The New York Times came out with a story about microblogging in the enterprise. It makes references to Yammer, Present.ly, and of course, Twitter. Most of the interviewees are companies that have adopted the services – Rubicon Project was the one that stood out for me.
As a few of you know, I’m a recent convert to Twitter and am slowly getting wrapped up in the missionary evangelical zeal that I mocked for so many months. When Yammer went live, I tried to get the good folks at Kosmix involved and so far the “launch” has been a miserable failure. A few updates trickle in here and there. No one has been instantly “hooked” onto the service. Several folks have come by my desk and made it a point to roll their eyes (these are the crusties who still don’t use Twitter, so we can ignore those data points) at me.
Why, I wonder, would a service like Yammer draw glowing reviews from Rubicon and fall flat at Kosmix? Here are some details that I could come up with:
- I have been unable to articulate a clear value prop to folks on our end. As a Twitter user, I “know” that Yammer will be useful to us but I’m unable to pinpoint exactly why and am unable to sell it.
- The service spread virally through our office and lots of folks signed up, then posted a message saying “What the hell is this?” and then bailed.
- Kosmix is 65 people with almost everyone located onsite. To top that, we’re a VERY instant message heavy culture, more so than the 2-3 other places I’ve worked at. People dont perceive the need for an additional IMish service.
- We’re horribly open door and the joint resembles a fish market right around 1130 am every day. There are about four hallway conversations occurring at high pitch and ping pong balls flying around as shots go awry. We know too much about other departments, not too little. The founders are very accessible. We eat lunch together every Friday. Getting updated isn’t usually a burning problem.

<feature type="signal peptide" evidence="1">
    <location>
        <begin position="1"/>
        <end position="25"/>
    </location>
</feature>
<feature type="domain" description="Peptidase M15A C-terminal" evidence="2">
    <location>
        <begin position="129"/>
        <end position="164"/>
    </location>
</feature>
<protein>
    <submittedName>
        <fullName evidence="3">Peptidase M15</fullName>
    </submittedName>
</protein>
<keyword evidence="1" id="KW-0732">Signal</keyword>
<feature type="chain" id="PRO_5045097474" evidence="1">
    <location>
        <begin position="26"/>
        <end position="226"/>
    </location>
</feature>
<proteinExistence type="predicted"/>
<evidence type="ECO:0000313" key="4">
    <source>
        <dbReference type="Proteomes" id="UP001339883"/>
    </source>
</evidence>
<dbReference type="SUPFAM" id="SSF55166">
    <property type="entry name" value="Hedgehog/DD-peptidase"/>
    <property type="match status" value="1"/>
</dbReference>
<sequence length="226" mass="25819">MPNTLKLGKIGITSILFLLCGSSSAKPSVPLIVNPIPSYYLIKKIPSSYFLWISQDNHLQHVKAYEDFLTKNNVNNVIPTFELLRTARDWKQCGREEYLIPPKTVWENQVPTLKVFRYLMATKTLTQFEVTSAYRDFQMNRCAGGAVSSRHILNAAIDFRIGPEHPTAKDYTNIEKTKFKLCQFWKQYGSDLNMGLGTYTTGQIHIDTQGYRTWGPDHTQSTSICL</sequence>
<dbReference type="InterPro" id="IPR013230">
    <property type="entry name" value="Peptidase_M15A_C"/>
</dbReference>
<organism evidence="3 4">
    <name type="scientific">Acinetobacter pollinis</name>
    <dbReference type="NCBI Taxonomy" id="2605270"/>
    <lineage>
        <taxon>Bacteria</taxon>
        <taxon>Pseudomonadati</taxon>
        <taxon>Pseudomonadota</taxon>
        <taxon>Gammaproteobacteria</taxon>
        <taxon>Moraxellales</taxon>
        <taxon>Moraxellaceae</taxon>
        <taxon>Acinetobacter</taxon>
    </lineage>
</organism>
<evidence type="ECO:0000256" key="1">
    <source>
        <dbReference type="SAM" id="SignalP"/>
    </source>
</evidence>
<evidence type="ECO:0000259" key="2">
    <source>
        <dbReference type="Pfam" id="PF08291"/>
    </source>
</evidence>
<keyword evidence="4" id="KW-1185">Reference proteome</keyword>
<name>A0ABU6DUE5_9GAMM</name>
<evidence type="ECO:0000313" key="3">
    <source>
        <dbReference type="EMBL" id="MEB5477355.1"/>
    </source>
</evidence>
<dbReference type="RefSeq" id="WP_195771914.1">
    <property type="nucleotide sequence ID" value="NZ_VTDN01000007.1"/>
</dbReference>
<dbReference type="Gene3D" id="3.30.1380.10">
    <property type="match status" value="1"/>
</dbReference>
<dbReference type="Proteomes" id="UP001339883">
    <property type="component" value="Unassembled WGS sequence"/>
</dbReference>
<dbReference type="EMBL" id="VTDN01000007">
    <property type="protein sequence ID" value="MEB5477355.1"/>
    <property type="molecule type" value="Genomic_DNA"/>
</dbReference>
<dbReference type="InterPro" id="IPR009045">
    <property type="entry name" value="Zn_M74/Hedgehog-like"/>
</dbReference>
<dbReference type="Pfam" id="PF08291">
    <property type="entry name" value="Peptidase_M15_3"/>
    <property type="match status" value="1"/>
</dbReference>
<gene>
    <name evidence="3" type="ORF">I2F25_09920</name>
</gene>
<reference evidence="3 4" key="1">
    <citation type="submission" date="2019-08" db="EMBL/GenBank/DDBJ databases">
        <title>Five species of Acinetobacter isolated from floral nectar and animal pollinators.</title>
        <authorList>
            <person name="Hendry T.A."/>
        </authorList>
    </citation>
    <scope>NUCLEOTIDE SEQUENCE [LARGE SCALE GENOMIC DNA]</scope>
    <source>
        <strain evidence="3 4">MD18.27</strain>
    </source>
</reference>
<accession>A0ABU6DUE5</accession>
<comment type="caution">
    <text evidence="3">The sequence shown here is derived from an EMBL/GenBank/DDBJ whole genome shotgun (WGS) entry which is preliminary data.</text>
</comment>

- We’re small. I can see Yammer being more valuable at the 100+ level with lots of sales people that are remote and see engineers once in three months (my previous company).
- We’re NOT a Twitter heavy culture. There around 7 people who are heavy Twitter users. More than a few others share a bewilderment at the Valley’s obsession with Twitter (you know who you are).
Anand (our co-founder) just cranked out a cool post for GigaOm that attempts to defy the doom and gloom pervading the tech blogosphere. Sun cuts 6000. Yahoo! cuts 10%. Mahalo spruced some ungodly percentage of folks and Seesmic hits 33% of their workforce.
Needless to say, I’m happy to see Kosmix continue down a path of prudent and cautious growth – I mean, we’re treating things as business as usual, working hard, playing ping pong and being ultra-lovable web geeks. What has changed is that since no one is looking at their stock portfolios on Google Finance anymore, productivity has probably taken a slight uptick – all in all, not a bad state of affairs.
Read the post if you’ve got five minutes. I didn’t know some of the stuff around VC firms carrying zombies around on their portfolios and that was pretty educational.
Also, stay tuned and keep an eye on Kosmix.com. We think you’ll like what we have to show over the next few weeks.
I suffer the ignominy of riding Caltrain four, sometimes five days a week. I live in SoMa and work on Castro in Mountain View. Sure, both locations are supposedly “convenient” to the train but then why is it that I feel like my life is being spent in the company of granola-ass crazy pocket protector could-use-a-shower-badly Caltrain freaks? Because, well, I guess it is when you spend 10 hours a week riding the rails.
So – here’s the deal with Caltrain, put together in a bullet list of rants, hacks, tricks and tips. Enjoy and profit!!
- Follow http://twitter.com/caltrain if you use Twitter or refer to the webpage before you get on.
- The morning bullet trains are great if you don’t work on your laptop. If you do, having 40 minutes is simply not enough to get a lot done. This is especially true when you’ve got jerkoffs hassling you about the tickets and the damn conductor braying over the PA system about every damn stop every 3.5 minutes.
- If you are on your laptop, take the slower trains and get more shit done. Plus, the slower trains are emptier and you have to deal with a smaller quantity of MORONS.